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The Commercial Law " lies within a narrow compass, and it is far purer and
freer from defects than any other part of the system. This arises from its later
origin. It has grown up within two centuries, or little more, and been formed by
degrees, as the exigency of mercantile affairs required. It is accepted, too, in
many of its main branches, by other States, forming a Code Commercial to all
trading nations, which cannot easily be changed without their general consent.”

Brougham's Speech on the Reform of the Law,

LONDON:

J. & W. T. CLARKE,

LAW BOOKSELLERS AND PUBLISHERS,

PORTUGAL-STREBT, LINCOLN'S-INN.

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THIS VOLUME

ON

THE COMMERCIAL LAW

OF ENGLAND

IS DEDICATED TO

LORD TENTERDEN,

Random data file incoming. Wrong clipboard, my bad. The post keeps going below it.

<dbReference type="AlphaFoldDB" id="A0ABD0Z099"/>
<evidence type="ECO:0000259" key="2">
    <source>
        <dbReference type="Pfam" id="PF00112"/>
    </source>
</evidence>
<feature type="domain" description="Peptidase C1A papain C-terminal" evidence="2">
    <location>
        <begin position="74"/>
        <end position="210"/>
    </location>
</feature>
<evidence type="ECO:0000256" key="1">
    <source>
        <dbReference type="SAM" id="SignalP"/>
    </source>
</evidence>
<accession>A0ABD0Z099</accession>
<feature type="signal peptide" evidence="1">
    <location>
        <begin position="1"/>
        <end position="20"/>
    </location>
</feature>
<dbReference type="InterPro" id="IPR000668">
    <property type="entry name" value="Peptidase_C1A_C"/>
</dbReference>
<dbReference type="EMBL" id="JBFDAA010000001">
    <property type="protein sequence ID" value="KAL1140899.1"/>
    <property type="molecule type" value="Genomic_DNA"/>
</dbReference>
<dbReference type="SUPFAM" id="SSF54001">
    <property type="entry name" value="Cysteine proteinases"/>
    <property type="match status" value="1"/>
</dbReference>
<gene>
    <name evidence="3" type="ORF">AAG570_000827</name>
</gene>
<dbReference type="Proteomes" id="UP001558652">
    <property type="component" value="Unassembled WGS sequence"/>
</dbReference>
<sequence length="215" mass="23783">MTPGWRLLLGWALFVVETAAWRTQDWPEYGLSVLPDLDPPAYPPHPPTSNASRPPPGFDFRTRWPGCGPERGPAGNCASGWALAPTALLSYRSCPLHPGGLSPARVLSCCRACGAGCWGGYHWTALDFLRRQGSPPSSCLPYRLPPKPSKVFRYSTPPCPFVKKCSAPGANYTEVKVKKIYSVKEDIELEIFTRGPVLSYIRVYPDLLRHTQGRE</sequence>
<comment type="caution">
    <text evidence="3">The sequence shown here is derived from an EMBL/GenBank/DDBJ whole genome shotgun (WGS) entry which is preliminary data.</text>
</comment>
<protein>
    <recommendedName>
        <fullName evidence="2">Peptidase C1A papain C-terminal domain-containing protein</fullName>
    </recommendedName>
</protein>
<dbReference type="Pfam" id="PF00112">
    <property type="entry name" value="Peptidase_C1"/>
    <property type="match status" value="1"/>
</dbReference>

WITH

HIS LORDSHIP'S

KIND PERMISSION.

ADVERTISEMENT.

THIS Treatise consists of Four Parts,–

1. THE LAW OF SHIPPING.

2. COMMERCIAL CONTRACTS.

3. BILLS OF EXCHANGE.
4. BANKRUPTCY AND INSOLVENCY.

The Author has endeavoured to include in this Volume all the last alterations in the Law, together with the Cases recently decided upon the subject.

He has also been particular in giving the opinions of great Judges upon various points of this important branch of our Jurisprudence, in order that its principles should be the more clearly illustrated.

The Author submits his Work with much respect to the Public at large and to the Profession.

1, Cloisters, Temple,

Jan. 1, 1829.

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